A Most Important Book.
Robert Reginald. Science Fiction and Fantasy Literature 1975-1991: A Bibliography of Science Fiction, Fantasy, and Horror Fiction Books and Nonfiction Monographs. Detroit and London: Gale Research, Inc., 1992. xiii+1512. $199. Orders: 1-800-877-4253.
Since there's not a lot to be said about a book of this kind, this notice comes first in our BIR department to emphasize the book's importance. It lists some 22,000 books, provides all pertinent bibliographical data in the author list, has a title index, a series index, a doubles index, and an awards index. The
"monograph" listings include anthologies of critical/scholary work as well as single-subject books.
A Sounding of Sordid Depts.
Philip Harbottle and Stephen Holland. Vultures of the Void: A History of British Science Fiction
Publishing, 1946-1956. I.O. Evans Studies in the Philosophy and
Criticism of Literature 13. Borgo Press, P.O. Box 2845, San Bernardino, CA 92406-2845.
1992. 128pp. $27 cloth, $17 paper (add $2.00 shipping).
"Zelda, her soft comely breasts rising and falling rapidly beneath their torn
flimsy coverings, stood beside him, her eyes alight with tenderness." This passage from Pirates
of Cerberus by "Bengo Mistral," published ca. 1953 by Gannet Press, epitomizes
the quality of the British pulp science fiction of the period dealt with in this study.
The writing itself defies parody; the house pseudonym, supposedly "hard" and
American-sounding, resembles a clumsy anagram; the publishing house is inadvertently but
aptly named after a bird notorious for its voracious and undiscriminating appetite. Harbottle and Holland are tempted to print the entire work: "every word is the
essence of rubbish...a must for anyone who thinks he has read the worst SF novel" (92).
Their study is an attempt to reveal just how low British pulp SF sank in the immediate
postwar period, and to explain why.
The Void, then, was the "wretched" (33), "abysmal" (37), "awful"
(87), "simply atrocious" (37) SF scene, during the decade in question. The Vultures
were the greedy publishers who exploited some of the most incompetent hacks ever to put
pen to paper on behalf of a public so indifferent to what it was reading that it would
devour a misbound novel, half space opera and half gangster-thriller, without noticing the
mismatch. For Harbottle and Holland, the publishers were the real villains. There are
anecdotes here of a publisher who chased an author around with a fireman's axe; of one
"so warped and dishonest" (64) that he would burgle his own warehouse by night; of
one who kept a writer in a basement cell and forced him to churn out two books a week. The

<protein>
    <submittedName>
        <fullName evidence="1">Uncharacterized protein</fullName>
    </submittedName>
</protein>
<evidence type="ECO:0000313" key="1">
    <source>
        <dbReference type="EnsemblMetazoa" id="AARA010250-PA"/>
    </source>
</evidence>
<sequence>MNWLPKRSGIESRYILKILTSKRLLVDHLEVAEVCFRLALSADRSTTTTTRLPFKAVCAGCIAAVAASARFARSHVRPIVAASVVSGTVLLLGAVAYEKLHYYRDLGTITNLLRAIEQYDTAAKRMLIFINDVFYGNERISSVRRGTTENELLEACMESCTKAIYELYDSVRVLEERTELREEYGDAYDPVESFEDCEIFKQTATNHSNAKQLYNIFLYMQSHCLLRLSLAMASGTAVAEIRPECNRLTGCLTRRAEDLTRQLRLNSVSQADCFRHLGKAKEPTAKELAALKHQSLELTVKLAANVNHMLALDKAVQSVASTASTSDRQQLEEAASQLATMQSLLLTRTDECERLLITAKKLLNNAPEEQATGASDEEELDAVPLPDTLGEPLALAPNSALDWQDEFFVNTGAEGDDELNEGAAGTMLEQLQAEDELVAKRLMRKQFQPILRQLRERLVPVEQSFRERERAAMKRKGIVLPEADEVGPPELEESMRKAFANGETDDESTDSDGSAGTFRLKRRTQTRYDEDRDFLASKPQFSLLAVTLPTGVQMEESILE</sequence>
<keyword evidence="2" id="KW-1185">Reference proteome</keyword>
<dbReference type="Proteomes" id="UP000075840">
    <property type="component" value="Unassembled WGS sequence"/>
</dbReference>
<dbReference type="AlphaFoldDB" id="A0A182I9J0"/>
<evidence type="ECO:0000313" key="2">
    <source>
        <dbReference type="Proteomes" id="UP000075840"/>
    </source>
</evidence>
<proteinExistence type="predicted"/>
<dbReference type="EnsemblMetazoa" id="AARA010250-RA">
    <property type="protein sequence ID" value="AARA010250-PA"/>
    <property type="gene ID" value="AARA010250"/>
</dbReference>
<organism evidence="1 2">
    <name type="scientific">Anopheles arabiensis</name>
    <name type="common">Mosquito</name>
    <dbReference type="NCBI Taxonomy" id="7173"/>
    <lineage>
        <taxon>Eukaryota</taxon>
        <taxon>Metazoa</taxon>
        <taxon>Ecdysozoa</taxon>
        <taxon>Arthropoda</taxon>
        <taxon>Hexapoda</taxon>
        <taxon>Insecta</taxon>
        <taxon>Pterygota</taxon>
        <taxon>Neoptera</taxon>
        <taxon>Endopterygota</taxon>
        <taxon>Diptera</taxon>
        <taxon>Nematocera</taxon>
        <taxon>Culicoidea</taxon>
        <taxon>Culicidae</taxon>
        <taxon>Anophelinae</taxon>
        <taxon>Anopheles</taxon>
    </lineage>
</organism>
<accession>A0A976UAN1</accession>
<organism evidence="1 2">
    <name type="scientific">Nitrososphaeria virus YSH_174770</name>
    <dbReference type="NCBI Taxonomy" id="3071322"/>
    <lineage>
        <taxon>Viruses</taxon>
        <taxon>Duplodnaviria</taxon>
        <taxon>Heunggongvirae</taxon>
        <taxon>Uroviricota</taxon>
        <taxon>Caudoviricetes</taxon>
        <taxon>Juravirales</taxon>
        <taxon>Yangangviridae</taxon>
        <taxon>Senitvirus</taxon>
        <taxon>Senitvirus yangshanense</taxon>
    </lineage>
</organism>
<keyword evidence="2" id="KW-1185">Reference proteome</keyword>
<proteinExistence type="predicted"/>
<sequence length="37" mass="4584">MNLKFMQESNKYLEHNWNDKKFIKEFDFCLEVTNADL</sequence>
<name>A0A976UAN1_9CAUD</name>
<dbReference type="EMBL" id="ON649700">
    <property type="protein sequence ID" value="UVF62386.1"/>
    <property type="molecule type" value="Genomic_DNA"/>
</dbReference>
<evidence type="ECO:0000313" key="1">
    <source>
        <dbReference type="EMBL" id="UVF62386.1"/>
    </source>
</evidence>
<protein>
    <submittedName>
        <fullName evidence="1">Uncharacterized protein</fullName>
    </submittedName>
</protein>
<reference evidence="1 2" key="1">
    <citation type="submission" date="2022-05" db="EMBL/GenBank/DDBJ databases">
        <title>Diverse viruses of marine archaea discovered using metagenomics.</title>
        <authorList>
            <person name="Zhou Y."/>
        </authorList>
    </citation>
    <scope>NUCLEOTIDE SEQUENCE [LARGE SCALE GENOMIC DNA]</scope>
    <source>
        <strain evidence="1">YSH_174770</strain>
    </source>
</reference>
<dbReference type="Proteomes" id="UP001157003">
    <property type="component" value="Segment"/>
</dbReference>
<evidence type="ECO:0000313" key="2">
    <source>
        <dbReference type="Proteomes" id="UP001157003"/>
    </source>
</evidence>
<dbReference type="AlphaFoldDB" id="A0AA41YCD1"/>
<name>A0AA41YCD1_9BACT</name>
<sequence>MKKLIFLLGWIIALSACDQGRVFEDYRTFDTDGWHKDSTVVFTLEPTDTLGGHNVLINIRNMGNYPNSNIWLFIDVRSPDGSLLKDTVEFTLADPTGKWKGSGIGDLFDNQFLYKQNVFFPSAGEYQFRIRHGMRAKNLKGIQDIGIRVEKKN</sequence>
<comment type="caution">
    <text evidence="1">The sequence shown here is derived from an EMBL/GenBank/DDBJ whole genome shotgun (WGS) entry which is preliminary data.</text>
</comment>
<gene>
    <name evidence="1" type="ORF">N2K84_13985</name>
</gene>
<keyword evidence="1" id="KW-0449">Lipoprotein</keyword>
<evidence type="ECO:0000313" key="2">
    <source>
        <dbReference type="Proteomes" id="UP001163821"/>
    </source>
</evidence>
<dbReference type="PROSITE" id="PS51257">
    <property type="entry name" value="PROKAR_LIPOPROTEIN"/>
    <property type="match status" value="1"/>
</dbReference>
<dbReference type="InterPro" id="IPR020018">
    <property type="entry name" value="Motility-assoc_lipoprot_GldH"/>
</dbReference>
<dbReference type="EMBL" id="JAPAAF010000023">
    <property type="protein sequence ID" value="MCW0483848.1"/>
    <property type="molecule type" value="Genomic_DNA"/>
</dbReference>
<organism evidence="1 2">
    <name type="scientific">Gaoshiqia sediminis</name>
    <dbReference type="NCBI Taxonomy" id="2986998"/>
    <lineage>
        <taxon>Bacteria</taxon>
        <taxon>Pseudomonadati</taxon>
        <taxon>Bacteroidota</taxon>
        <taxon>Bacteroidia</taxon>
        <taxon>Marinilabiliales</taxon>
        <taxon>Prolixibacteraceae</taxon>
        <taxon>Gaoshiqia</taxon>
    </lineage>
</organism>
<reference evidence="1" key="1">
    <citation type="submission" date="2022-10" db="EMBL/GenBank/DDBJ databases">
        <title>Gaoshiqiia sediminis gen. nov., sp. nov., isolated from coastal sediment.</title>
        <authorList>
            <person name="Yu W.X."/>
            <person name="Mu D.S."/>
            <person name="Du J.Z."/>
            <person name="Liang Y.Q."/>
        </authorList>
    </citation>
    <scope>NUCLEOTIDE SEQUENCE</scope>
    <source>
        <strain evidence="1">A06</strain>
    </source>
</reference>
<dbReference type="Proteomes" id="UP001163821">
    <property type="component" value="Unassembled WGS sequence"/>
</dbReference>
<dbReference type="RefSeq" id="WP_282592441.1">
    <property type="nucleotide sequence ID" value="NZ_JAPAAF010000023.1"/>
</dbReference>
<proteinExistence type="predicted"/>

conditions under which these Vultures flourished were produced by a combination of paper
rationing and a postwar hunger for American-style SF (on the back of the demand for
sex-and-gangster thrillers). Those publishers who had hoarded paper could sell just about
anything to the sensation-starved British--at least until paper rationing was lifted in
The achievement of this book is that it takes a brief sounding of the sordid depths of
pulp SF in Britain. But there are many unsatisfactory aspects to the study. It relies
heavily on memoirs of the period by E. J. Cornell, E. C. Tubb, Gordon Landsborough, and
Kenneth Bulmer--so heavily that about forty of the one hundred pages of narrative consist
of verbatim quotations from these writers. The problem is not with readability, for these
forty pages contain most of the best anecdotes, but with documentation. Nowhere is there
any indication of the source or verifiability of the "essays," while Harbottle and
Holland show real reluctance to offer commentary, on them.
Moreover, there is a failure by Harbottle and Holland to see this trash publishing
within the context of a British science fiction that long preceded the craven attempts
during this period to ape American models, a British science fiction that in fact
continued to flourish in blithe disregard of both Vultures and Void. Harbottle and Holland
chastise the "so-called 'experts' in science fiction history" (8) for ignoring the
information they present--but they depict the period as a Void. Consequently, the
so-called experts might be forgiven for turning the period over to the popular-cultural
sociologists for a rather harder analysis of the relations between publishers, writers and
readers than Harbottle and Holland, with their delighted nostalgie de la boue,
are able or willing to offer. For Harbottle and Holland, the period was a
science-fictional vacuum minimally aerated by the indefatigable John Russell Fearn. In
fact, many accomplished but now unjustly neglected works by Gloag, Southwold, Stapledon,
Heard, Kavan, Huxley, Shute, Dahl, Kneale, Collier, Dunsany, Koestler, and Sarban were
produced, not to mention several famous novels by Orwell, Wyndham, Christopher, and
Still, this study brings to the attention of the archaeologists of popular culture a
period of great potential interest. It is a pity that, because of its lack of